Red Clover - Trifolium

Trifolium pratense

Photo by Tony Wills

[CC-BY-2.5 or CC-BY-SA-3.0], via Wikimedia Commons

Description

Red clover is a leguminous plant that has been used for centuries to treat skin conditions and coughs, and possibly even cancer and gout. However, when modern researchers discovered that the plant contains isoflavones – plant oestrogens that mimic the effects of the human hormone oestrogen – they suggested its suitability as a hormone replacement therapy. Red clover is also prescribed to treat high cholesterol or to prevent osteoporosis.

Parts used

The flowers.

Constituents

Red clover contains flavonoids (which act as anti-oxidants), salicylic acid (which eases pain and reduces fevers), isoflavones (plant oestrogens), minerals and vitamin C.

Medicinal uses

Red clover is used with success in certain cases of menopause and osteoporosis, and a UK study showed that red clover helped prevent bone loss. A 2006 Italian study also suggested that red clover isoflavones are effective in reducing bone loss. However, at this time, further research is needed to confirm the use of red clover for any medical condition.

Red clover is prescribed to:

  • Slow bone loss and boost bone mineral density in pre- and perimenopausal women.
  • Help menopausal symptoms such as hot flushes.
  • Improve blood flow.
  • May help protect against heart disease by increasing ‘good’ HDL cholesterol in pre- and postmenopausal women.
  • May help in cancer prevention and treatment. Preliminary evidence suggests isoflavones in red clover may stop cancer cells from growing or even kill them.
  • Apply in ointment form to the skin to treat psoriasis, eczema and other rashes.
  • May soothe coughs.
  • Recent investigations suggest that women using red clover may experience psychological benefits.

CAUTION

Talk to your medical practitioner before taking any herbal supplements.
Red clover has a positive safety profile. The side effects reported are mild and include headache, myalgia and nausea. Do not use with pharmaceutical blood thinners or if you are pregnant or breastfeeding. As always, it is recommended that you consult your medical practitioner before embarking on a course of natural remedies.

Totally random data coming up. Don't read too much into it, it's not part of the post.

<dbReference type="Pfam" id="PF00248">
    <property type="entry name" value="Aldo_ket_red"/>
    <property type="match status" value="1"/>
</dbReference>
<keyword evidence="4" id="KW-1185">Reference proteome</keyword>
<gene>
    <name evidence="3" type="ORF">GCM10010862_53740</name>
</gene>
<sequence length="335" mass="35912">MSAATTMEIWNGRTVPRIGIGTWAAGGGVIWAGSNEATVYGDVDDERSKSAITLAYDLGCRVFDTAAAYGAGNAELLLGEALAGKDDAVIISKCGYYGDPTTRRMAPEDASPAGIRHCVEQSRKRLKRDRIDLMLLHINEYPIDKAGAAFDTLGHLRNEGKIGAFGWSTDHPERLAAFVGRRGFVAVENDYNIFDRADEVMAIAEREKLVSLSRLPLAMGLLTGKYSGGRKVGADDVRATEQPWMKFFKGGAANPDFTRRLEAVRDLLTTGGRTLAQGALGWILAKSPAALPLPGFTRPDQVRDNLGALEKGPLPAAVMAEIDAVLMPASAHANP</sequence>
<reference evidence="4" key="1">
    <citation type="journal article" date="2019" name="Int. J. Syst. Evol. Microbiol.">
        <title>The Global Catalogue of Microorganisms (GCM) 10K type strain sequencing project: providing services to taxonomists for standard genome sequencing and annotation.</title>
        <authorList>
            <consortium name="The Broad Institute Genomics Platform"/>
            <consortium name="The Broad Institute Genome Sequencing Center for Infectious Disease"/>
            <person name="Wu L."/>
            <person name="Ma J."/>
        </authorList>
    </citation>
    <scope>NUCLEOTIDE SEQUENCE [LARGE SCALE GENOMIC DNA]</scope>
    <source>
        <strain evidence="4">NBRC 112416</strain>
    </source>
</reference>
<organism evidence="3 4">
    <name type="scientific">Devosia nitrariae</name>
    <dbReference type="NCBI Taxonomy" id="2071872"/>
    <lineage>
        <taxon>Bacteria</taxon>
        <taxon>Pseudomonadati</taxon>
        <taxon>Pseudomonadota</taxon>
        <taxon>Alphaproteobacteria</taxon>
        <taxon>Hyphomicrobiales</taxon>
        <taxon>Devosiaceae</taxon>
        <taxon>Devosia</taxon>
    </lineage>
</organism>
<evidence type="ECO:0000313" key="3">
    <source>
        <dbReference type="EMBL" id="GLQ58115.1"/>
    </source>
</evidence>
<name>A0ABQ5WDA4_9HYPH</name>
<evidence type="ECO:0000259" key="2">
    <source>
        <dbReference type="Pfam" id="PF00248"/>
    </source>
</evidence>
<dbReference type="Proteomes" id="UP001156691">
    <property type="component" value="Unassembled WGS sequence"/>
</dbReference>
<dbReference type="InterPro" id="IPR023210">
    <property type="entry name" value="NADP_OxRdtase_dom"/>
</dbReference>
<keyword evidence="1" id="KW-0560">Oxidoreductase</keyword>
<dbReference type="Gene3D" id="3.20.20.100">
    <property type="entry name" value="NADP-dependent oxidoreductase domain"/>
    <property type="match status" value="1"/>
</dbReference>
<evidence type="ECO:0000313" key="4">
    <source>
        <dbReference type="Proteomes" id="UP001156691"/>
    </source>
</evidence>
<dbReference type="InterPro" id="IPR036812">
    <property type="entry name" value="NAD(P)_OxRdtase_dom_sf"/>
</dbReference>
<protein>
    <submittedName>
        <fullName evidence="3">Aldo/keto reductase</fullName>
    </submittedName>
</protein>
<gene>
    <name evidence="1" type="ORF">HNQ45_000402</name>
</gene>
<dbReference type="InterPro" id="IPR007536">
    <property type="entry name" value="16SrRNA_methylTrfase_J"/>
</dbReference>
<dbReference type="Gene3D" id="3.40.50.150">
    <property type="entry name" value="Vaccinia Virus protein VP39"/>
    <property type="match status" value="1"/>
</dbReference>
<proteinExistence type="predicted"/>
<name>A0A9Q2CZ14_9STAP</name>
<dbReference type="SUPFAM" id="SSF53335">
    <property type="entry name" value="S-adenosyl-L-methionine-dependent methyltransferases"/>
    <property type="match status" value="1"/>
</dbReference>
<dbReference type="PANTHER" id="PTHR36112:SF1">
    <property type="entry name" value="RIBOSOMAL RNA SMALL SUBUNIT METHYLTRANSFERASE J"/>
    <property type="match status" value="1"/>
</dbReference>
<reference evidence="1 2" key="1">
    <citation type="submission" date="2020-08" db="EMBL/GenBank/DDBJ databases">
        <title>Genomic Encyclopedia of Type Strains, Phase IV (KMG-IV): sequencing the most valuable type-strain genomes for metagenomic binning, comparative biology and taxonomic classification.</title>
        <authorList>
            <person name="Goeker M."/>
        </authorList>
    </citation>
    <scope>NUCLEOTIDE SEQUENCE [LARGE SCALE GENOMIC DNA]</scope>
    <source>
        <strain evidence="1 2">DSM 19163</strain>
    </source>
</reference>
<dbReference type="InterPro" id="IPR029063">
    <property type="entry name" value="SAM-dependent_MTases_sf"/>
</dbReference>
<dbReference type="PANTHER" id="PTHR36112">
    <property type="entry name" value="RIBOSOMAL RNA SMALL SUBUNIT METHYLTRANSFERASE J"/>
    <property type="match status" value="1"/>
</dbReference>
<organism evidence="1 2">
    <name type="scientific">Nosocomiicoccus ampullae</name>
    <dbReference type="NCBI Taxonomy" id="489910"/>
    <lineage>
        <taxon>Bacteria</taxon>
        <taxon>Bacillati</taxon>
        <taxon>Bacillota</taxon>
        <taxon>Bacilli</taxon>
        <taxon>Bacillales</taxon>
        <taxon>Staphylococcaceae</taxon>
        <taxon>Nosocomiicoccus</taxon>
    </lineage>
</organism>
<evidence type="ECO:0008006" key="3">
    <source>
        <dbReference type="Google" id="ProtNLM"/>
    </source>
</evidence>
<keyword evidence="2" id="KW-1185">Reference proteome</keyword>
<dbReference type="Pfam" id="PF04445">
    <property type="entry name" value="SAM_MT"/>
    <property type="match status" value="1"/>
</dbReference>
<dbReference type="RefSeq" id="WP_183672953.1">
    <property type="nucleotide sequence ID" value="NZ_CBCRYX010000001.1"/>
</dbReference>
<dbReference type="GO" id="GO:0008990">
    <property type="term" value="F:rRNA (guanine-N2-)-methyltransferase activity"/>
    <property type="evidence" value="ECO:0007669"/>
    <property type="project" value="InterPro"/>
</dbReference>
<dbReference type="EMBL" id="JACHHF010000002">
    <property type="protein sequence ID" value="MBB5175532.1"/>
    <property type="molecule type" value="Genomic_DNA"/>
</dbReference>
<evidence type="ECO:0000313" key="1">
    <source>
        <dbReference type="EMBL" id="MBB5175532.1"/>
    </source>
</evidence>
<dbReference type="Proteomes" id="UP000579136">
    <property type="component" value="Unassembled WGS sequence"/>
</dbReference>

Flora Force Products containing Turmeric

  • Red Clover Tincture

Domestic & culinary uses

Red clover can be used raw in salads and, some say, cooked as a vegetable. Use the young and tender shoots and leaves as the older ones can get tough. To make red clover tea, pour freshly boiled water on 1 to 3 teaspoons of dried red clover flowers. Steep for 15 minutes and drink 3 times a day.

Cultivation

Widely distributed in the temperate zones of the world, red clover is generally regarded by gardeners as a weed but by farmers as a rich fodder crop for cattle, especially milk cows. In South Africa, sow the seeds in rich, well-composed soil in full sun. This quick-growing annual with pretty pink pompom blooms needs regular watering.

Acknowledgements & References:

Compiled for Flora Force by Judy Beyer

References

  • Geller, S.E. and Studee, L. Botanical and Dietary Supplements for Menopausal Symptoms: What Works, What Doesn’t. J. Womens Health(Larchmt). Sept 2005; 14(7):634–649. www.ncbi.nlm.nih.gov/pmc/articles/PMC1764641/
  • Nestel, P,J., Pomeroy, S., Kay, S. et al. Isoflavones from red clover improve systemic arterial compliance but not plasma lipids in menopausal women. J Clin Endocrinol Metab. 1999;84:895–898. [PubMed]
  • Nachtigall, L.E., Nachtigall, L.B. The effects of isoflavone derived from red clover on vasomotor symptoms and endometrial thickness. Paper presented at 9th World Congress on Menopause; Yokohama, Japan. 2000. 

  • Occhiuto, F. et al. Effects of phytoestrogenic isoflavones from red clover (Trifolium pretense L.) on experimental osteoporosis. 2006. www.ncbi.nlm.nih.gov/pubmed/17117453
Information in our herb library is intended only as a general reference for further exploration. It is not a replacement for professional health advice and does not provide complete dosage information, format recommendations, toxicity levels, or possible interactions with prescription medicines. Accordingly, this information should only be used under the direct supervision of a suitably qualified health practitioner such as a registered homeopath, naturopath or phytotherapist.